ASBC Sustainable Business & Advocacy Summit: “Making Capitalism Work for All”
1. Our Economic Future: Can Capitalism be
Among the ranks of top CEOs, alarm is spreading about the future of capitalism. These concerns are driven by rising income inequality, the depth of the Great Recession, a sense that capitalism excessively focuses on individual rather than community success and tax cuts which boosted corporate profits over more productive investments in Main Street. Others worry about industry consolidation and regulations and laws that stifle innovation and competition. A raft of anxieties exists side by side with unprecedented wealth.
This plenary session will examine the root causes of these challenges and identify systemic reforms and policies that address over-consumption, globalization, de-regulation, the excesses of self-interest and the anti-competitive nature of crony capitalism. The challenge is to adopt policies that enable broadly shared prosperity while not frustrating the dynamic forces of business and entrepreneurship. We’ll look at the history of government involvement in the economy, query the premise of the ‘free market’, investigate new ways to measure economic progress, consider a more equitable tax system and discuss how financial capital can be harnessed for good.
⦁ Andy Stern, Workers Benefit Fund
⦁ Thea Lee, Economic Policy Institute
⦁ Hazel Henderson, Ethical Markets Media
⦁ Morris Pearl, Patriotic Millionaires
⦁ Matt Patsky, Trillium
⦁ Benjamin Waterhouse, University of North Carolina, Chapel Hill
⦁ Jeffrey Hollender, American Sustainable Business Council, moderator
2. Moving from a Shareholder to a Stakeholder Economy:
Building a Forward Looking Business Agenda for 2020
The conversation begins with the question: How can we collectively build a stronger and more ethically focused business movement that champions broadly shared prosperity? How can our values and commitment to the triple bottom line be translated into enacting policies that humanizes our economy? While our politics has become polarized, there is another trend of business leaders intent on tackling the fundamental contradictions of our capitalist system.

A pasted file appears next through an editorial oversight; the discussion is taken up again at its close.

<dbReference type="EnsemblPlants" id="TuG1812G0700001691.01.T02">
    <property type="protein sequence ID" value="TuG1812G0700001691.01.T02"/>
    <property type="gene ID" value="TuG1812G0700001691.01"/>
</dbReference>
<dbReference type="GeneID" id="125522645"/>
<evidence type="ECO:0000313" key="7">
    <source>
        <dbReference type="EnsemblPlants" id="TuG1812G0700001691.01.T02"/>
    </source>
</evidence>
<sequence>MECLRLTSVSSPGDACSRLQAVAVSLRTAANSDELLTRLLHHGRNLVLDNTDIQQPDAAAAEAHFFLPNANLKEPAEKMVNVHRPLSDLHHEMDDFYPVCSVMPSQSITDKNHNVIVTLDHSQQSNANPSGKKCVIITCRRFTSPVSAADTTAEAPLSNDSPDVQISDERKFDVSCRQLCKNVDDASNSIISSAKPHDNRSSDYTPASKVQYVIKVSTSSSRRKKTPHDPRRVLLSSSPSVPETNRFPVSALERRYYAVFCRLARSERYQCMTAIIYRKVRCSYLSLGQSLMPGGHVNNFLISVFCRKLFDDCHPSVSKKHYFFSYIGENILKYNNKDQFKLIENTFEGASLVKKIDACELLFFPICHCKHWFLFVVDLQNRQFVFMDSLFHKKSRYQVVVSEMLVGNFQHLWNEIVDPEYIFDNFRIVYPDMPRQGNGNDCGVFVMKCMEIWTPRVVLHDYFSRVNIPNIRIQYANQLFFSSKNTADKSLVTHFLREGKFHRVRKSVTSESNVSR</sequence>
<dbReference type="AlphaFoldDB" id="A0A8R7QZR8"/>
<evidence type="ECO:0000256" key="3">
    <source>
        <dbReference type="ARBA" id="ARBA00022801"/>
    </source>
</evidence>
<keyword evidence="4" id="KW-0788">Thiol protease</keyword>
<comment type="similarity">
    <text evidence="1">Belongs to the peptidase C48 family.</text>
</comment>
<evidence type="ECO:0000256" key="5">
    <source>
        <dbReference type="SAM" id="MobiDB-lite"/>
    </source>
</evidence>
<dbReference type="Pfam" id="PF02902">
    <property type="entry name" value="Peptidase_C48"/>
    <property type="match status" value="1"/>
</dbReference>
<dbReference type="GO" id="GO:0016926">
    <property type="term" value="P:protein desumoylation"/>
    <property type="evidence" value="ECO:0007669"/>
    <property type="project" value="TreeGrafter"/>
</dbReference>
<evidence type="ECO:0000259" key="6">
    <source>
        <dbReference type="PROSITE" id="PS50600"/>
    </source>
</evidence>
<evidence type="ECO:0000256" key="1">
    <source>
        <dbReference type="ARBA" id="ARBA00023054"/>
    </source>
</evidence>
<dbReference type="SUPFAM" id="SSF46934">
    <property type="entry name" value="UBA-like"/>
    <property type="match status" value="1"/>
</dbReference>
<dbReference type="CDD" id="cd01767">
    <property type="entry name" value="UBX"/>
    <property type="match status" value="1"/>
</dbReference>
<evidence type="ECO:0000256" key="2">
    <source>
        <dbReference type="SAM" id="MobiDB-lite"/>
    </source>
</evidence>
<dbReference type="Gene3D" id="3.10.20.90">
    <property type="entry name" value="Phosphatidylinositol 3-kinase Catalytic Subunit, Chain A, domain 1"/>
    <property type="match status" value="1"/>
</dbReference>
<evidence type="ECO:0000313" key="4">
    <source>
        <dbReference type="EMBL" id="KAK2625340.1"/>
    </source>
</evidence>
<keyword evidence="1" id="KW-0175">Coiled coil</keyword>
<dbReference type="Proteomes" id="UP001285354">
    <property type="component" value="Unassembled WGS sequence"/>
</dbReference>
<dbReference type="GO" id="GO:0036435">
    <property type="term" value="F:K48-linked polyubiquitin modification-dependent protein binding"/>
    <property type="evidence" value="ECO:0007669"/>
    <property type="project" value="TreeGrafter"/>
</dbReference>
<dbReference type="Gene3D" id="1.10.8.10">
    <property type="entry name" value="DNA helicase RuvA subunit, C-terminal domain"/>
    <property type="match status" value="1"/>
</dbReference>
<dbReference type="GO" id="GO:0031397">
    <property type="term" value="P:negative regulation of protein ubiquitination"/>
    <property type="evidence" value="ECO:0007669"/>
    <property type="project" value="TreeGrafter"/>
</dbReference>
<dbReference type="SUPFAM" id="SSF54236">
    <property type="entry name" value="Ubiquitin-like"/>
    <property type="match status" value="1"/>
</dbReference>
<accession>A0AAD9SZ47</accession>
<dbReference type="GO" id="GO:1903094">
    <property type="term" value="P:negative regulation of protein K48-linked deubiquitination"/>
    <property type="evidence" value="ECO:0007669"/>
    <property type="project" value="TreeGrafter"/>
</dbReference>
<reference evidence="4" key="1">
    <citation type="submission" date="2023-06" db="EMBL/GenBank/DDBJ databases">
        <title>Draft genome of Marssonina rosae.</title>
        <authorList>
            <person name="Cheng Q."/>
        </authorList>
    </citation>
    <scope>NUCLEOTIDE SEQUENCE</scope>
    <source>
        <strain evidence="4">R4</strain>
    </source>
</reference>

Companies large and small, are reconsidering what the ‘purpose’ of business is. More are recognizing the shortcomings of a quarter to quarter, profit at all cost strategy as the climate crisis and income inequality deepens. Many are moving away from shareholder primacy to a stakeholder model where social and environmental benefits carry equal weight with financial returns. Others are stepping up to partner with government and champion progressive public policies. Yet, our efforts remain fragmented, especially compared to the power that incumbent business and political interests wield and the expanding threats to our democracy.
⦁ Jay Coen Gilbert, B Lab
⦁ Liz Morrison, No Labels
⦁ Kristen Silverberg, Business Roundtable
⦁ Raj Sisodia, Conscious Capitalism
⦁ Evan McMullin, Stand Up Republic
⦁ Richard Eidlin, American Sustainable Business Council, moderator
3. Making Capitalism Work in States, Cities and Rural
While Washington struggles, states, cities and towns are addressing many of the underlying challenges facing our economy. Governors, mayors and legislators are bravely reassessing the value of attracting low-wage businesses and firm-specific development tax incentives. They’re pursuing initiatives involving public investments, higher wages, skills-based education, job creation/training, main street projects and green infrastructure. This session will explore how the Small Business Administration and capital markets can support business activities that yield significant, positive social impact, along with how Rural America can thrive in the midst of urbanization and globalization.
⦁ Rodney Foxworth, Common Future (formerly known as Balle)
⦁ Samuel Hammond, Niskanen Center
⦁ Clint Odom, National Urban League
⦁ Jeff Tkach, Rodale Institute
⦁ Linda Fowler, Founder, Regionerate LLC, moderator
4. Capitalism + Activism: Thoughts from Gen Z and
Millennial and Gen Z business, political and civic leaders are experiencing head-on the blessings and failings of our capitalist system. According to several recent polls, they have a more positive view of the word “socialism” than previous generations.
Facing significant challenges, these purpose-driven and media savvy entrepreneurs are often more comfortable than their Baby Boom colleagues in questioning conventional assumptions about how markets work as well as social, environmental and political issues. They know how powerfully their business or personal brand can influence society’s views on racial justice, climate change, environmental stewardship, and equity. Hear how the next generation’s leaders view capitalism and see their role in advancing a more sustainable economy.
⦁ Lela Klein, Co-op Dayton
⦁ Quillian Robinson, American Conservation Coalition
⦁ Tequila Johnson, The Equity Alliance
⦁ Nina Bernardin, Conscious Company, moderator